Language and humor [Sunday, Nov. 20, 2005, 5:27 pm]
I came across an interesting quote in Joe Franklin's "Great entertainment trivia game," concering the use of profanity in humor:
"People often ask me what I think about the all-too-common use of profanity in today's comedy acts. I really believe that the curse world has become the crutch of the lazy comic . . . too many comics have resorted to cursing as a way of either stretching a short routine to run longer or getting quick laughs based more on shock than on legitimate cleverness."
I agree. And it's not just a problem in comedy, unfortunately. Whether it be movie scripts, literature, or music, I don't understand why the constant repetition of certain words are supposed to make something funny. What's so original about using the exact same obscene words that the other dirty comics have been using for a long time? I think there's a reason why the greatest comedians in history weren't known for being obscene - they were original instead.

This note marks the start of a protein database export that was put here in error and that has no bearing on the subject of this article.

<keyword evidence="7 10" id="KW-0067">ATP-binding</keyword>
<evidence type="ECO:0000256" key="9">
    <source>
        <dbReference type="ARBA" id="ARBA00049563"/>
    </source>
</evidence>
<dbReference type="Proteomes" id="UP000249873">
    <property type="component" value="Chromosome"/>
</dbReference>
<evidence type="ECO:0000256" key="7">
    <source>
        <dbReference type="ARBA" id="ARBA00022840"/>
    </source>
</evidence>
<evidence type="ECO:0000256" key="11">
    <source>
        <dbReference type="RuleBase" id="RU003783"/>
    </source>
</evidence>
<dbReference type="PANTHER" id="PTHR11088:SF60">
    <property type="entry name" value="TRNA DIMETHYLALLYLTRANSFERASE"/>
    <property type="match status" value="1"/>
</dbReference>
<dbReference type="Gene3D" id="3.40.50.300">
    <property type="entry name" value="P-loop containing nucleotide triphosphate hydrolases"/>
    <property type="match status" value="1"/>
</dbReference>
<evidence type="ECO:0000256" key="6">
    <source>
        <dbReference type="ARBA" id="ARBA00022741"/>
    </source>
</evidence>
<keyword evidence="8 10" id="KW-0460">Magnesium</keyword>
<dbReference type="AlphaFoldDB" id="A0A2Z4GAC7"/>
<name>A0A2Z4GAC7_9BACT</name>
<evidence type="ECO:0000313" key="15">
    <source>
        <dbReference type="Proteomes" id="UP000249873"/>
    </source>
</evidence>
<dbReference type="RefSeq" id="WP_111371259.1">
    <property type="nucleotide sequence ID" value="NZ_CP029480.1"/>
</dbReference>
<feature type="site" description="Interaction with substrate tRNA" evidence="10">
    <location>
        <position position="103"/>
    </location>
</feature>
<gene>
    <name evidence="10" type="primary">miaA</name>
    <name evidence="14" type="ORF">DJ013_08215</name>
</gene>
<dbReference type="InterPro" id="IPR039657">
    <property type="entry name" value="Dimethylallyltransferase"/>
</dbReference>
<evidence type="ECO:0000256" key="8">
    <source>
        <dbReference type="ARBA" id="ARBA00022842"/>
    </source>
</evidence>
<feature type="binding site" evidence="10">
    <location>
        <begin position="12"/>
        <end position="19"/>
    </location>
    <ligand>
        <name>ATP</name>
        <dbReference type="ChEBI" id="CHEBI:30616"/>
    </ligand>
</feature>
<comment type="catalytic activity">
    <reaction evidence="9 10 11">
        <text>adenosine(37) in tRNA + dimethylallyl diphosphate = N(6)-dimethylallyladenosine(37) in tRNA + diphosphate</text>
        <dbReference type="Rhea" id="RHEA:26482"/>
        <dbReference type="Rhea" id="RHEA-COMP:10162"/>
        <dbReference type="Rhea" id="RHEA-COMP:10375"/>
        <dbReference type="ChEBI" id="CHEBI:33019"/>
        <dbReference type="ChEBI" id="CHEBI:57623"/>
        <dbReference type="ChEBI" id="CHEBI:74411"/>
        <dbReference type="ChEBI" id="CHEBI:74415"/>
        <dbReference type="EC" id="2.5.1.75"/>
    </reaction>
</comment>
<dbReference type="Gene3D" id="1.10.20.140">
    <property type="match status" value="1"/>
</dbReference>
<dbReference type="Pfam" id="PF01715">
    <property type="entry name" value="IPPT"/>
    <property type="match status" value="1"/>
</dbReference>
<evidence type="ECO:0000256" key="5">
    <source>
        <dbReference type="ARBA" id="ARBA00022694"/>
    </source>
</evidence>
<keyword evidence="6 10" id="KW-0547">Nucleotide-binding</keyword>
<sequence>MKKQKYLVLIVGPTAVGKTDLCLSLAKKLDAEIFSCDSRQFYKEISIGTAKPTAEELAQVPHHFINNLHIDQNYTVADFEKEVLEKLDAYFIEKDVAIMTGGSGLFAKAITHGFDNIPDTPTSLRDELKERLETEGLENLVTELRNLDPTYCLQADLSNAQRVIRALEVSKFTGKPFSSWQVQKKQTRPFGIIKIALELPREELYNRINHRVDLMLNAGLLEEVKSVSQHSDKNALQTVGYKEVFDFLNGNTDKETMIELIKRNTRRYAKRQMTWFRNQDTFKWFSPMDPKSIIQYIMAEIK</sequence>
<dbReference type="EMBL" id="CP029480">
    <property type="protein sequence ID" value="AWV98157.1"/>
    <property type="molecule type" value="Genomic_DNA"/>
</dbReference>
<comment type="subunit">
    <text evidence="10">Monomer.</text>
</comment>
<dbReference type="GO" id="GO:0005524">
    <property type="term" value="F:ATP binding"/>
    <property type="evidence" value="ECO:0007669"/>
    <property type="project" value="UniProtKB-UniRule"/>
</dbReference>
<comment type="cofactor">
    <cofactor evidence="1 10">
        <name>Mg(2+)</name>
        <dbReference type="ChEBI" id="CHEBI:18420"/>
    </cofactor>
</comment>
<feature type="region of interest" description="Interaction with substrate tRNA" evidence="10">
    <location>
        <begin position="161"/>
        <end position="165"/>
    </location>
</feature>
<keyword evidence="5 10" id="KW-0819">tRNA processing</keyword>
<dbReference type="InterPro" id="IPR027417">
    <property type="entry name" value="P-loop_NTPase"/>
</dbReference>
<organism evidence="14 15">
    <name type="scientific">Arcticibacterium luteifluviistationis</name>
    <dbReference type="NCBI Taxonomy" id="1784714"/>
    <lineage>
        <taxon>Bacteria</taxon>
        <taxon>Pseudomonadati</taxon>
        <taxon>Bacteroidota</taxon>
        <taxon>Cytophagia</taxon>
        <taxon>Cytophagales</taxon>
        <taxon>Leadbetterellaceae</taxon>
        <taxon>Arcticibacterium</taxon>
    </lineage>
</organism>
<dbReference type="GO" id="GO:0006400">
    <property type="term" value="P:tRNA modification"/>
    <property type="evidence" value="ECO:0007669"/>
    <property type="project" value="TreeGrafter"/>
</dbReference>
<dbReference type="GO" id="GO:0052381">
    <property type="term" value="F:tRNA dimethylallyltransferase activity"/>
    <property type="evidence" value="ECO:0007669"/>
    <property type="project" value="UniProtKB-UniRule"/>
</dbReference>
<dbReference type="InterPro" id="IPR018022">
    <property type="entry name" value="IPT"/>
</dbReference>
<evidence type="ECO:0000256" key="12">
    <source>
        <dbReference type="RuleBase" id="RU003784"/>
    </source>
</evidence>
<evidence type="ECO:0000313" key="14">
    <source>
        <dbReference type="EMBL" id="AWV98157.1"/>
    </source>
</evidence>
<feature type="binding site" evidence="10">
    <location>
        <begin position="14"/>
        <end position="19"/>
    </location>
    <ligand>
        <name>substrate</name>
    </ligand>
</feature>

I remember an interesting communications class when the professor talked about the links between obscene language and physical violence. He said that people at the lower end of the vocabulary scale (criminals, uneducated, etc.) are often the most likely to resort to physical violence because they're frustrated that they are unable to express themselves the way they want to in words. Even these people realize that beginning every noun, verb, and adjective with the letter f doesn't work. Obviously there are many other factors that link language and "status," but that was one I had never considered before.
Vitality - Tuesday, Aug. 11, 2009